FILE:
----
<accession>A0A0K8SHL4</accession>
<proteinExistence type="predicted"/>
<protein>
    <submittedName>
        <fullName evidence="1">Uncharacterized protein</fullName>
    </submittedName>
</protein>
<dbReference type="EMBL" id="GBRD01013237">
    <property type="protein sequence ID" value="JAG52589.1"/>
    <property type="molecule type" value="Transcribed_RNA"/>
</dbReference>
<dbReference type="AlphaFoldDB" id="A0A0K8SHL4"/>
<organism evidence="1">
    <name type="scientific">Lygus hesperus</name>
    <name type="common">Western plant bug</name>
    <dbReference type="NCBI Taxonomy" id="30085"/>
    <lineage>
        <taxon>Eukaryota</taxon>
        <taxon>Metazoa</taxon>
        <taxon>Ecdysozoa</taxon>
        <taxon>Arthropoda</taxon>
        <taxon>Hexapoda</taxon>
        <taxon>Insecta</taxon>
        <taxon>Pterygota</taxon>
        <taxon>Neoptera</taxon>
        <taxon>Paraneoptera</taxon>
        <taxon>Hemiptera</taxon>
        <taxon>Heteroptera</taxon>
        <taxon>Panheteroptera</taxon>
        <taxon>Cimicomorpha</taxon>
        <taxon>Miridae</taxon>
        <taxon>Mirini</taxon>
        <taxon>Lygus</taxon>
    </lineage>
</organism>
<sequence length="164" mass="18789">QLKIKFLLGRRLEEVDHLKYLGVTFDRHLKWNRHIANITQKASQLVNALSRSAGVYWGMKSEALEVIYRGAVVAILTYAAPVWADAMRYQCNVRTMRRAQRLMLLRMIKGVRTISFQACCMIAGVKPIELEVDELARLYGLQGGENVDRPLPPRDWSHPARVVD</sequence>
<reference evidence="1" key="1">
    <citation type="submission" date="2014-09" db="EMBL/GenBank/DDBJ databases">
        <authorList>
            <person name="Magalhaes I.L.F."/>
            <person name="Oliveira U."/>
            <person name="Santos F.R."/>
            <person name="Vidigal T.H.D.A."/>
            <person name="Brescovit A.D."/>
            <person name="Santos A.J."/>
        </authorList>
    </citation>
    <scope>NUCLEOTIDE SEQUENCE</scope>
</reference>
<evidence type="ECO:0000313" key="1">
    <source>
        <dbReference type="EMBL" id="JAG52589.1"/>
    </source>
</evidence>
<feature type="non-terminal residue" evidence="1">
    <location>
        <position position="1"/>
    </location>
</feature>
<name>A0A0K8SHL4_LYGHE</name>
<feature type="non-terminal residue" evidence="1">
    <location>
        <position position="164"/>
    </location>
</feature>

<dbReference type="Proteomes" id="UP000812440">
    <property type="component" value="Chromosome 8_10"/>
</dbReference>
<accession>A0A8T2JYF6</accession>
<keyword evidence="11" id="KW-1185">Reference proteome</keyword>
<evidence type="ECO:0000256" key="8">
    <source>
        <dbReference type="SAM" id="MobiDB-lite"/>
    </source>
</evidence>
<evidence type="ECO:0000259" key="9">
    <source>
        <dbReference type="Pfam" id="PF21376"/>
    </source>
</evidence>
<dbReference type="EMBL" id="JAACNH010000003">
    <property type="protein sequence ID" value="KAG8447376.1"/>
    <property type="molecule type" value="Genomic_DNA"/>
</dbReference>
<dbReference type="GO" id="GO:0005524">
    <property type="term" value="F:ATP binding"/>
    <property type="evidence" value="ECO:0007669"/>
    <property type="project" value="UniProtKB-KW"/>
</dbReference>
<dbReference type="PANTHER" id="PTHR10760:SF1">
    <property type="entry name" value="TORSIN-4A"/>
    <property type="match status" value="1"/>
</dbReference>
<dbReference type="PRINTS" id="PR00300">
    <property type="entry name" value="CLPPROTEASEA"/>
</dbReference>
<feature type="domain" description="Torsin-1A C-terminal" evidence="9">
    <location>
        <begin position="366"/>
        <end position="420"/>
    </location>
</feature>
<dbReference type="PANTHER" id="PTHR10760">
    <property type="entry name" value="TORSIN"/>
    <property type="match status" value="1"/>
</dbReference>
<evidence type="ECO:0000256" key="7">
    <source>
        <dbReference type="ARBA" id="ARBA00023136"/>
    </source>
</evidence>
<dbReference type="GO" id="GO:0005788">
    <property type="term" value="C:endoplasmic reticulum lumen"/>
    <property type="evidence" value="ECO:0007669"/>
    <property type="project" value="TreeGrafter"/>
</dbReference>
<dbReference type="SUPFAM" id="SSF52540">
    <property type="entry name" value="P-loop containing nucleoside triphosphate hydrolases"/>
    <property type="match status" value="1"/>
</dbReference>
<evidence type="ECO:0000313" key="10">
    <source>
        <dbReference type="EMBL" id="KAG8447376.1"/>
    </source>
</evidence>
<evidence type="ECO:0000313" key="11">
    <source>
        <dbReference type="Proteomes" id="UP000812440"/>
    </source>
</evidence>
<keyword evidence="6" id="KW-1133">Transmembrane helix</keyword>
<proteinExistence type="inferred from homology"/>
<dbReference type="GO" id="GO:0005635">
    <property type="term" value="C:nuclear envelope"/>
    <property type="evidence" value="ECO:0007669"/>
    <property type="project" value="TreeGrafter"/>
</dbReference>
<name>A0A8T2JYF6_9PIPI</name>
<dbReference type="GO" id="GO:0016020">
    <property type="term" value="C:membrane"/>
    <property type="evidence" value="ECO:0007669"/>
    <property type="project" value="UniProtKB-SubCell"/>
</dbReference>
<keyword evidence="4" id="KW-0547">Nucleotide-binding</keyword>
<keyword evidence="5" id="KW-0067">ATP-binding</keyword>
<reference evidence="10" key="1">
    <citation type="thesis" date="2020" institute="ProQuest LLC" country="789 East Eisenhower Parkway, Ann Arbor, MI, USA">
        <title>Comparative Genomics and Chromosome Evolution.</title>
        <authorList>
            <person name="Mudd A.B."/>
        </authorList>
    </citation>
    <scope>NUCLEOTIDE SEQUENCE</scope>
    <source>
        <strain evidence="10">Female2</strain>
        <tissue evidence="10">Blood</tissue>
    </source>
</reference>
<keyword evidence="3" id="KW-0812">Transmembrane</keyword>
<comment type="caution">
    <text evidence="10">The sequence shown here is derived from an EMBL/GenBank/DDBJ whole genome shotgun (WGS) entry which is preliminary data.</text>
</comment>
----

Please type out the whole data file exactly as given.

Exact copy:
<accession>A0A0K8SHL4</accession>
<proteinExistence type="predicted"/>
<protein>
    <submittedName>
        <fullName evidence="1">Uncharacterized protein</fullName>
    </submittedName>
</protein>
<dbReference type="EMBL" id="GBRD01013237">
    <property type="protein sequence ID" value="JAG52589.1"/>
    <property type="molecule type" value="Transcribed_RNA"/>
</dbReference>
<dbReference type="AlphaFoldDB" id="A0A0K8SHL4"/>
<organism evidence="1">
    <name type="scientific">Lygus hesperus</name>
    <name type="common">Western plant bug</name>
    <dbReference type="NCBI Taxonomy" id="30085"/>
    <lineage>
        <taxon>Eukaryota</taxon>
        <taxon>Metazoa</taxon>
        <taxon>Ecdysozoa</taxon>
        <taxon>Arthropoda</taxon>
        <taxon>Hexapoda</taxon>
        <taxon>Insecta</taxon>
        <taxon>Pterygota</taxon>
        <taxon>Neoptera</taxon>
        <taxon>Paraneoptera</taxon>
        <taxon>Hemiptera</taxon>
        <taxon>Heteroptera</taxon>
        <taxon>Panheteroptera</taxon>
        <taxon>Cimicomorpha</taxon>
        <taxon>Miridae</taxon>
        <taxon>Mirini</taxon>
        <taxon>Lygus</taxon>
    </lineage>
</organism>
<sequence length="164" mass="18789">QLKIKFLLGRRLEEVDHLKYLGVTFDRHLKWNRHIANITQKASQLVNALSRSAGVYWGMKSEALEVIYRGAVVAILTYAAPVWADAMRYQCNVRTMRRAQRLMLLRMIKGVRTISFQACCMIAGVKPIELEVDELARLYGLQGGENVDRPLPPRDWSHPARVVD</sequence>
<reference evidence="1" key="1">
    <citation type="submission" date="2014-09" db="EMBL/GenBank/DDBJ databases">
        <authorList>
            <person name="Magalhaes I.L.F."/>
            <person name="Oliveira U."/>
            <person name="Santos F.R."/>
            <person name="Vidigal T.H.D.A."/>
            <person name="Brescovit A.D."/>
            <person name="Santos A.J."/>
        </authorList>
    </citation>
    <scope>NUCLEOTIDE SEQUENCE</scope>
</reference>
<evidence type="ECO:0000313" key="1">
    <source>
        <dbReference type="EMBL" id="JAG52589.1"/>
    </source>
</evidence>
<feature type="non-terminal residue" evidence="1">
    <location>
        <position position="1"/>
    </location>
</feature>
<name>A0A0K8SHL4_LYGHE</name>
<feature type="non-terminal residue" evidence="1">
    <location>
        <position position="164"/>
    </location>
</feature>

<dbReference type="Proteomes" id="UP000812440">
    <property type="component" value="Chromosome 8_10"/>
</dbReference>
<accession>A0A8T2JYF6</accession>
<keyword evidence="11" id="KW-1185">Reference proteome</keyword>
<evidence type="ECO:0000256" key="8">
    <source>
        <dbReference type="SAM" id="MobiDB-lite"/>
    </source>
</evidence>
<evidence type="ECO:0000259" key="9">
    <source>
        <dbReference type="Pfam" id="PF21376"/>
    </source>
</evidence>
<dbReference type="EMBL" id="JAACNH010000003">
    <property type="protein sequence ID" value="KAG8447376.1"/>
    <property type="molecule type" value="Genomic_DNA"/>
</dbReference>
<dbReference type="GO" id="GO:0005524">
    <property type="term" value="F:ATP binding"/>
    <property type="evidence" value="ECO:0007669"/>
    <property type="project" value="UniProtKB-KW"/>
</dbReference>
<dbReference type="PANTHER" id="PTHR10760:SF1">
    <property type="entry name" value="TORSIN-4A"/>
    <property type="match status" value="1"/>
</dbReference>
<dbReference type="PRINTS" id="PR00300">
    <property type="entry name" value="CLPPROTEASEA"/>
</dbReference>
<feature type="domain" description="Torsin-1A C-terminal" evidence="9">
    <location>
        <begin position="366"/>
        <end position="420"/>
    </location>
</feature>
<dbReference type="PANTHER" id="PTHR10760">
    <property type="entry name" value="TORSIN"/>
    <property type="match status" value="1"/>
</dbReference>
<evidence type="ECO:0000256" key="7">
    <source>
        <dbReference type="ARBA" id="ARBA00023136"/>
    </source>
</evidence>
<dbReference type="GO" id="GO:0005788">
    <property type="term" value="C:endoplasmic reticulum lumen"/>
    <property type="evidence" value="ECO:0007669"/>
    <property type="project" value="TreeGrafter"/>
</dbReference>
<dbReference type="SUPFAM" id="SSF52540">
    <property type="entry name" value="P-loop containing nucleoside triphosphate hydrolases"/>
    <property type="match status" value="1"/>
</dbReference>
<evidence type="ECO:0000313" key="10">
    <source>
        <dbReference type="EMBL" id="KAG8447376.1"/>
    </source>
</evidence>
<evidence type="ECO:0000313" key="11">
    <source>
        <dbReference type="Proteomes" id="UP000812440"/>
    </source>
</evidence>
<keyword evidence="6" id="KW-1133">Transmembrane helix</keyword>
<proteinExistence type="inferred from homology"/>
<dbReference type="GO" id="GO:0005635">
    <property type="term" value="C:nuclear envelope"/>
    <property type="evidence" value="ECO:0007669"/>
    <property type="project" value="TreeGrafter"/>
</dbReference>
<name>A0A8T2JYF6_9PIPI</name>
<dbReference type="GO" id="GO:0016020">
    <property type="term" value="C:membrane"/>
    <property type="evidence" value="ECO:0007669"/>
    <property type="project" value="UniProtKB-SubCell"/>
</dbReference>
<keyword evidence="4" id="KW-0547">Nucleotide-binding</keyword>
<keyword evidence="5" id="KW-0067">ATP-binding</keyword>
<reference evidence="10" key="1">
    <citation type="thesis" date="2020" institute="ProQuest LLC" country="789 East Eisenhower Parkway, Ann Arbor, MI, USA">
        <title>Comparative Genomics and Chromosome Evolution.</title>
        <authorList>
            <person name="Mudd A.B."/>
        </authorList>
    </citation>
    <scope>NUCLEOTIDE SEQUENCE</scope>
    <source>
        <strain evidence="10">Female2</strain>
        <tissue evidence="10">Blood</tissue>
    </source>
</reference>
<keyword evidence="3" id="KW-0812">Transmembrane</keyword>
<comment type="caution">
    <text evidence="10">The sequence shown here is derived from an EMBL/GenBank/DDBJ whole genome shotgun (WGS) entry which is preliminary data.</text>
</comment>